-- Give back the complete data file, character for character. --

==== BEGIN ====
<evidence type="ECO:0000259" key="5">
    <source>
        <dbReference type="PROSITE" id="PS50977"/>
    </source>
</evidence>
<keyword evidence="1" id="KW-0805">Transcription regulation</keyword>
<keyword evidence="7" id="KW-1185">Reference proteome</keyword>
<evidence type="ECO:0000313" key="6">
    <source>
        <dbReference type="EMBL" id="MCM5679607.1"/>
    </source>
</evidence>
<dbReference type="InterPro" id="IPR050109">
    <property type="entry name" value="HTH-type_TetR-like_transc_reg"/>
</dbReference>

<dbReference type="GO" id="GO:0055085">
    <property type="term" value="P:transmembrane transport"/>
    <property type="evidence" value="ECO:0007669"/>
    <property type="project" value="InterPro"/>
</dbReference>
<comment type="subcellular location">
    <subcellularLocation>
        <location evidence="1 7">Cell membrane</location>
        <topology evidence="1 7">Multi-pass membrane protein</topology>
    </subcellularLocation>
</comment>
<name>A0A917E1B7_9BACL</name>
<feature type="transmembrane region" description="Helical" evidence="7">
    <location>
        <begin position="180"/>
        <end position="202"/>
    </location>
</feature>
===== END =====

<evidence type="ECO:0000259" key="5">
    <source>
        <dbReference type="PROSITE" id="PS50977"/>
    </source>
</evidence>
<keyword evidence="1" id="KW-0805">Transcription regulation</keyword>
<keyword evidence="7" id="KW-1185">Reference proteome</keyword>
<evidence type="ECO:0000313" key="6">
    <source>
        <dbReference type="EMBL" id="MCM5679607.1"/>
    </source>
</evidence>
<dbReference type="InterPro" id="IPR050109">
    <property type="entry name" value="HTH-type_TetR-like_transc_reg"/>
</dbReference>

<dbReference type="GO" id="GO:0055085">
    <property type="term" value="P:transmembrane transport"/>
    <property type="evidence" value="ECO:0007669"/>
    <property type="project" value="InterPro"/>
</dbReference>
<comment type="subcellular location">
    <subcellularLocation>
        <location evidence="1 7">Cell membrane</location>
        <topology evidence="1 7">Multi-pass membrane protein</topology>
    </subcellularLocation>
</comment>
<name>A0A917E1B7_9BACL</name>
<feature type="transmembrane region" description="Helical" evidence="7">
    <location>
        <begin position="180"/>
        <end position="202"/>
    </location>
</feature>